Friday, January 11, 2008

What the burning bush spoke, so spoke Mansur al Hallaj


Tarquin Rees, the author of blog Anulios shared something interesting about the statement of mystic Mansur al Hallaj, "anal Haqq" or "I am the Truth", as Mansur was accused of blasphemy that he claimed, "I am God" by interpretation. Previously i posted few perspectives on this statement in a series titled Study on Masur Hallaj. Earlier post links are provided at the end of the post.

Noteworthy is the comparison of Moses' account where God spoke through the burning bush on the base of the sacred mountain, though Tarquin's prime emphasis is somewhere else. I feel the symbolical reference of burning bush and Mansur Hallaj's statement do hold certain depth when it comes to inner realities. The Quranic description of the event (which is also present in the Bible) can be recalled briefly:

(...) So when he came to the fire, a voice was heard: "O Moses!
"Verily I am thy Lord! (...)" - The Quran 2:11,12

I quote from Tarquin's post:

(...) mysticism in general and Sufism in particular does not in any way aim to ‘unite the aspirant with God’ or enable them to partake of God’s being. In my opinion, this is impossible.

Rather, the method is one of eradicating that which stands in the way of perception of God: the false self or nafs. As these do not really exist - as nothing really exists in the final analysis (except God) - then we do ourselves do not really exist. Sufism is the means of realizing this in actuality.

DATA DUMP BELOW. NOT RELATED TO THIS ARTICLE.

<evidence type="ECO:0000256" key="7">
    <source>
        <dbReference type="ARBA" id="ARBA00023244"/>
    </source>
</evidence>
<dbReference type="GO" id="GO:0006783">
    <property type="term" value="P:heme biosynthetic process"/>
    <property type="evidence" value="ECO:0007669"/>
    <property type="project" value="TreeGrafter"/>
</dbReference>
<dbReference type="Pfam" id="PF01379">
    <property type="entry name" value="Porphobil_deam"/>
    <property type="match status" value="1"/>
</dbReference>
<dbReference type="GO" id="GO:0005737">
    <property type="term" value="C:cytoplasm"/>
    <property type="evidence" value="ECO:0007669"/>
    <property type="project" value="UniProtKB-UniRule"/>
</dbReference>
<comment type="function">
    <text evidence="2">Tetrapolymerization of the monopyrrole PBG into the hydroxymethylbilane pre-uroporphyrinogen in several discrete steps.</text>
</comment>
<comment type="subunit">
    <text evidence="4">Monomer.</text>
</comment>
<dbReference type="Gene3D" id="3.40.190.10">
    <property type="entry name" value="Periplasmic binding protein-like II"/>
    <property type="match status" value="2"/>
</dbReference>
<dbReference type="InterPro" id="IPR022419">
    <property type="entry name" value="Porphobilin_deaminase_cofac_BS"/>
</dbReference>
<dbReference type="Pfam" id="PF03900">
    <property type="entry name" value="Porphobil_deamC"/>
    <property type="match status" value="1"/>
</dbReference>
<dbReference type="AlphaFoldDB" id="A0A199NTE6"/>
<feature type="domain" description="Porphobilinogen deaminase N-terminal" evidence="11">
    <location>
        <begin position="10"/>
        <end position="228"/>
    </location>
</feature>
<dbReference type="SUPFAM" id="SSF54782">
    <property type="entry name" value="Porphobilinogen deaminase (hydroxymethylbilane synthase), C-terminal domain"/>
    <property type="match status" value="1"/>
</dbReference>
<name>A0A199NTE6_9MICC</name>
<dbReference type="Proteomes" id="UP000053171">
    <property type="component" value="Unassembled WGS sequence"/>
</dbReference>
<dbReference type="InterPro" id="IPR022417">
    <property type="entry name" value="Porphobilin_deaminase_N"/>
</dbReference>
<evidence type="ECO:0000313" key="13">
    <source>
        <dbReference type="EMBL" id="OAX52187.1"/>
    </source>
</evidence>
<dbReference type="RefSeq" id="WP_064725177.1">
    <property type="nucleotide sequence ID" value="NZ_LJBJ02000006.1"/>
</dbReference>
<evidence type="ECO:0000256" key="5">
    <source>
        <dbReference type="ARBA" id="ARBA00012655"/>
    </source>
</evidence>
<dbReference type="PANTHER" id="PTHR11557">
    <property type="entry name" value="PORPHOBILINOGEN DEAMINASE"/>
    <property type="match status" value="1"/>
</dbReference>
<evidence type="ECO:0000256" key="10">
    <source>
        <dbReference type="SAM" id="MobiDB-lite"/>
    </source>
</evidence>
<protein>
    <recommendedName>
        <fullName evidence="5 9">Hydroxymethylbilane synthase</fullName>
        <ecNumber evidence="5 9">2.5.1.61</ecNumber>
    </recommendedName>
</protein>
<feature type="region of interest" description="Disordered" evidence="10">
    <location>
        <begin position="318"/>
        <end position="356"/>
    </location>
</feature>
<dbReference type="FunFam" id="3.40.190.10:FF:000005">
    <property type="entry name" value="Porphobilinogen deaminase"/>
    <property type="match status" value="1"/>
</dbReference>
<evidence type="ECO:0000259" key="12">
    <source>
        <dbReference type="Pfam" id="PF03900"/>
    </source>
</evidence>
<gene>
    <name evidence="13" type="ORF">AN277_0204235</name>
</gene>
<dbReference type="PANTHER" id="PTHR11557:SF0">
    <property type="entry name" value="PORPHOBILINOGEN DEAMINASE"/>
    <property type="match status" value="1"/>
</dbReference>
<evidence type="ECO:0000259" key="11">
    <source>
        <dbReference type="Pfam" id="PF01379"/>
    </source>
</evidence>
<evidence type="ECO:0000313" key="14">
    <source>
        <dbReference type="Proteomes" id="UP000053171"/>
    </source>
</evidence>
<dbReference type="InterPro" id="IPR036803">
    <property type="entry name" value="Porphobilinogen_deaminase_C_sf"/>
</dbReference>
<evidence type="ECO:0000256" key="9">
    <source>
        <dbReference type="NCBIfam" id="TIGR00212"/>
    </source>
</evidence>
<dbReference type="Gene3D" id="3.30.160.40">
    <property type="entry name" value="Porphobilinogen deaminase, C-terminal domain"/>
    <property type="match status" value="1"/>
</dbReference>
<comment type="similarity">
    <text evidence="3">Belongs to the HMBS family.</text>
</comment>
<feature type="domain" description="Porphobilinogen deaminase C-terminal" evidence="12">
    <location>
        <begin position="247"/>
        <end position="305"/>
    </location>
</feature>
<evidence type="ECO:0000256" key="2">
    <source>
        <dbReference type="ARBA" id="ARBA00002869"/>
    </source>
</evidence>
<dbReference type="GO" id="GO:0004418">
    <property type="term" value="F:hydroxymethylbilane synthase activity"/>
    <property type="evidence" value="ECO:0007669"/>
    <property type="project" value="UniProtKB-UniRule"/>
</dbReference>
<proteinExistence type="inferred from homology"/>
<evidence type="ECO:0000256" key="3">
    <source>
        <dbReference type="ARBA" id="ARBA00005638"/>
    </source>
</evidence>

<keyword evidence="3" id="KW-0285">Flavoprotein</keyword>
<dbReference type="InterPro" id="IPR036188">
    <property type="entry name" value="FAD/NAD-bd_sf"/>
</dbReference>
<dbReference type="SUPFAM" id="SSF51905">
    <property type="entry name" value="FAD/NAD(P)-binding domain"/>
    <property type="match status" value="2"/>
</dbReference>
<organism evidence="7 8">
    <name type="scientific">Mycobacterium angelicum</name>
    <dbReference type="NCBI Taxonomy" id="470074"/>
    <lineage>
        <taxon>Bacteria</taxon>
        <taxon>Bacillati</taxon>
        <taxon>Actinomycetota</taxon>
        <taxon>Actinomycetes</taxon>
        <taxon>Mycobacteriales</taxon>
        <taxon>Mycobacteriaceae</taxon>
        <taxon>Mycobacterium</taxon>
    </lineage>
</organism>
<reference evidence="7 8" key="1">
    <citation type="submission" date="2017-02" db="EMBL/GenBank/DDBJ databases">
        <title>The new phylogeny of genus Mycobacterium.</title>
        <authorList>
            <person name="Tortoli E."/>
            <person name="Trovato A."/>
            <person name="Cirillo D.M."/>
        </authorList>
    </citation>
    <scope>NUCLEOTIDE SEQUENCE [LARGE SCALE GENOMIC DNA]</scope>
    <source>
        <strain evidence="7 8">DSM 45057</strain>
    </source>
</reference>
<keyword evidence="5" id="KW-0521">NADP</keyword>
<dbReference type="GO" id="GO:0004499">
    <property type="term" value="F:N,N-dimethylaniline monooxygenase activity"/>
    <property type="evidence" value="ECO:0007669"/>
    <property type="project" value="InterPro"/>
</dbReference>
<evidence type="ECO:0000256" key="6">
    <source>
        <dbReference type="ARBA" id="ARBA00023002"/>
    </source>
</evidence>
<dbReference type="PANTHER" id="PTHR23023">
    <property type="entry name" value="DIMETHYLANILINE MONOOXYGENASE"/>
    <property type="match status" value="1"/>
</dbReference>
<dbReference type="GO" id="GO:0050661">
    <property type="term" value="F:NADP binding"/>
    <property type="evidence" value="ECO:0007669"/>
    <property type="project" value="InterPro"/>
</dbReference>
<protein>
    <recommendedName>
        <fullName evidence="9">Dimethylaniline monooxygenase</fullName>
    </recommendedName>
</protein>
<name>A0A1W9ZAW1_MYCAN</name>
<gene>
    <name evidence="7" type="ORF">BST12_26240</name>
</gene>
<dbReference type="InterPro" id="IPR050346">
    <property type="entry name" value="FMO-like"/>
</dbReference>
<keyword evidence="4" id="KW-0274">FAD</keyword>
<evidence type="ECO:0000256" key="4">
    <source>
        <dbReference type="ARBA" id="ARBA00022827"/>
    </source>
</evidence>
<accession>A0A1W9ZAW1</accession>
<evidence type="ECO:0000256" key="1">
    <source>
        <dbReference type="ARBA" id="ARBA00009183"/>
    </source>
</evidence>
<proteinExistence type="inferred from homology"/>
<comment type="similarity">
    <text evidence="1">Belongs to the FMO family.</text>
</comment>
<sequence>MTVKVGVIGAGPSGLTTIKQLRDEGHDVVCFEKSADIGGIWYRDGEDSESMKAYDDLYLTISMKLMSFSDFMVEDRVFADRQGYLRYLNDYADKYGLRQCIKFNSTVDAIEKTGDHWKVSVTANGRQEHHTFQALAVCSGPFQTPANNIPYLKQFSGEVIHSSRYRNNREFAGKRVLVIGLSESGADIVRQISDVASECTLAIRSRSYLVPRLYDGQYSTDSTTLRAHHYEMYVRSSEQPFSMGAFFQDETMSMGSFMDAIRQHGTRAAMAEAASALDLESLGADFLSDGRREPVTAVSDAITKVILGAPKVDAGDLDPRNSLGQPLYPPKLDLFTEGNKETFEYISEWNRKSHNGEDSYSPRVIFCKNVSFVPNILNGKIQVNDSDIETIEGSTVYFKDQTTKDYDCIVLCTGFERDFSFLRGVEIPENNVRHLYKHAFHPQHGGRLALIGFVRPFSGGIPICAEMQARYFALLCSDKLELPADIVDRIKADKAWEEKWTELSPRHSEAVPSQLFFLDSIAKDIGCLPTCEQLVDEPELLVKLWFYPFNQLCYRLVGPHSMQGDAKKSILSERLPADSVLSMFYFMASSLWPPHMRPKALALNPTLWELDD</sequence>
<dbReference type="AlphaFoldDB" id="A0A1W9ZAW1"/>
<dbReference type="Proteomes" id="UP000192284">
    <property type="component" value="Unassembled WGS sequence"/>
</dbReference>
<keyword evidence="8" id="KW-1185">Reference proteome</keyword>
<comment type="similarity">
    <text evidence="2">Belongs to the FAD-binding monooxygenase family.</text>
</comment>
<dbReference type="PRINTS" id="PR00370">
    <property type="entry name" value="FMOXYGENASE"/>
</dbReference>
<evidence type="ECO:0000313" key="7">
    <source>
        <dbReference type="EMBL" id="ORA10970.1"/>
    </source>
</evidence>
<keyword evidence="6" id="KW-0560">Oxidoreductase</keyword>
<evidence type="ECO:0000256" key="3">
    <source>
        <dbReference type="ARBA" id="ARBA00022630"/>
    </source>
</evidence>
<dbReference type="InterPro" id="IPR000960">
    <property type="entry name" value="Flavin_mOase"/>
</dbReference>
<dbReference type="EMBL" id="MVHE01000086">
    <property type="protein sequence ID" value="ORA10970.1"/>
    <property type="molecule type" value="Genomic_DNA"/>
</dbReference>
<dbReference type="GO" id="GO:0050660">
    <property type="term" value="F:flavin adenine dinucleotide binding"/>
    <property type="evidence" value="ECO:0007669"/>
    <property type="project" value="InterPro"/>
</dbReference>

If the above is true (and I could be wrong obviously) then how can the non-existent perceive the existent? Or, put another way, how can Hallaj say “I am God” ? Hallaj is non-existent. God could say it THROUGH the form of Hallaj perhaps ... certainly He is rumoured to have once said something similar through a burning bush but is that really what we are talking about in this case?

(...) I think that certain realized people - teachers, for want of a better term though I am learning to view this term with extreme distaste - say specific things with a view to their being considered deeply by a specific audience, perhaps even one generations after their time.

This is the category into which I suspect Hallaj’s saying might be placed - alongside Bayazid’s earlier near-identical utterances and Jesus’s famous “I am the Way, the Truth, the Life”.

In a way they are Legominisms in Gurdjieff’s phrase or ‘teaching phrases’ in Shah’s sense. Meant to be pondered for deeper understanding ... they are also invitations to literalism if one is so inclined.

One sees in them a reflection of what one believes based on what one IS at the time - this can be used for change or for justification or for more or less anything. They are magic: you get what you put in - but you also get exactly what you want to take out.


[>] read the full post "I am God"

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